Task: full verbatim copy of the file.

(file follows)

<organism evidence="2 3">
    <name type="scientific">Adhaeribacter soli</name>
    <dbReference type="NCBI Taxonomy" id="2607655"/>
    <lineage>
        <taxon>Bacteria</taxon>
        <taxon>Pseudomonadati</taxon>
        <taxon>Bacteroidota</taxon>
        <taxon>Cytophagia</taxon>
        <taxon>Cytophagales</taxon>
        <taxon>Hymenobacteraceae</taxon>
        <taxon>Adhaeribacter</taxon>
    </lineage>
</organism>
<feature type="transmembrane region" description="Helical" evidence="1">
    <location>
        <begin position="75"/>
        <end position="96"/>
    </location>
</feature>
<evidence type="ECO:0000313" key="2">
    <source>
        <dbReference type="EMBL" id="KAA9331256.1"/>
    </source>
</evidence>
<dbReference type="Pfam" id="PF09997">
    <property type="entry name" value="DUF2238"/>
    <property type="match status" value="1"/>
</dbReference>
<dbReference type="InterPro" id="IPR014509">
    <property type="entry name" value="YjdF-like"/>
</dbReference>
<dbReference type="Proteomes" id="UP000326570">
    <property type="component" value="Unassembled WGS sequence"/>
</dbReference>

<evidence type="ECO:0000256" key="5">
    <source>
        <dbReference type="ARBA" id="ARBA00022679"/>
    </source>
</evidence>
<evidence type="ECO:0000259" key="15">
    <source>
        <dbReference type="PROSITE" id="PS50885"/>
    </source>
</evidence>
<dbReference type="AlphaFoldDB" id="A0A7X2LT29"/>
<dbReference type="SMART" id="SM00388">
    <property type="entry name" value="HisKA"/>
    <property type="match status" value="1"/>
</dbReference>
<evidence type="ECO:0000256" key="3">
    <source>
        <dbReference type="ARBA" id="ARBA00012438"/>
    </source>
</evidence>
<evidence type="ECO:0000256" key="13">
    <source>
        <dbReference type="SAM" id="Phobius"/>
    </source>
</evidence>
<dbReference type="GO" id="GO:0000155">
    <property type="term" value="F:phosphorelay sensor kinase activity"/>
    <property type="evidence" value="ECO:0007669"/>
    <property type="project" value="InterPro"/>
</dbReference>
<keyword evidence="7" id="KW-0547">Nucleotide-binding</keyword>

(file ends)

<organism evidence="2 3">
    <name type="scientific">Adhaeribacter soli</name>
    <dbReference type="NCBI Taxonomy" id="2607655"/>
    <lineage>
        <taxon>Bacteria</taxon>
        <taxon>Pseudomonadati</taxon>
        <taxon>Bacteroidota</taxon>
        <taxon>Cytophagia</taxon>
        <taxon>Cytophagales</taxon>
        <taxon>Hymenobacteraceae</taxon>
        <taxon>Adhaeribacter</taxon>
    </lineage>
</organism>
<feature type="transmembrane region" description="Helical" evidence="1">
    <location>
        <begin position="75"/>
        <end position="96"/>
    </location>
</feature>
<evidence type="ECO:0000313" key="2">
    <source>
        <dbReference type="EMBL" id="KAA9331256.1"/>
    </source>
</evidence>
<dbReference type="Pfam" id="PF09997">
    <property type="entry name" value="DUF2238"/>
    <property type="match status" value="1"/>
</dbReference>
<dbReference type="InterPro" id="IPR014509">
    <property type="entry name" value="YjdF-like"/>
</dbReference>
<dbReference type="Proteomes" id="UP000326570">
    <property type="component" value="Unassembled WGS sequence"/>
</dbReference>

<evidence type="ECO:0000256" key="5">
    <source>
        <dbReference type="ARBA" id="ARBA00022679"/>
    </source>
</evidence>
<evidence type="ECO:0000259" key="15">
    <source>
        <dbReference type="PROSITE" id="PS50885"/>
    </source>
</evidence>
<dbReference type="AlphaFoldDB" id="A0A7X2LT29"/>
<dbReference type="SMART" id="SM00388">
    <property type="entry name" value="HisKA"/>
    <property type="match status" value="1"/>
</dbReference>
<evidence type="ECO:0000256" key="3">
    <source>
        <dbReference type="ARBA" id="ARBA00012438"/>
    </source>
</evidence>
<evidence type="ECO:0000256" key="13">
    <source>
        <dbReference type="SAM" id="Phobius"/>
    </source>
</evidence>
<dbReference type="GO" id="GO:0000155">
    <property type="term" value="F:phosphorelay sensor kinase activity"/>
    <property type="evidence" value="ECO:0007669"/>
    <property type="project" value="InterPro"/>
</dbReference>
<keyword evidence="7" id="KW-0547">Nucleotide-binding</keyword>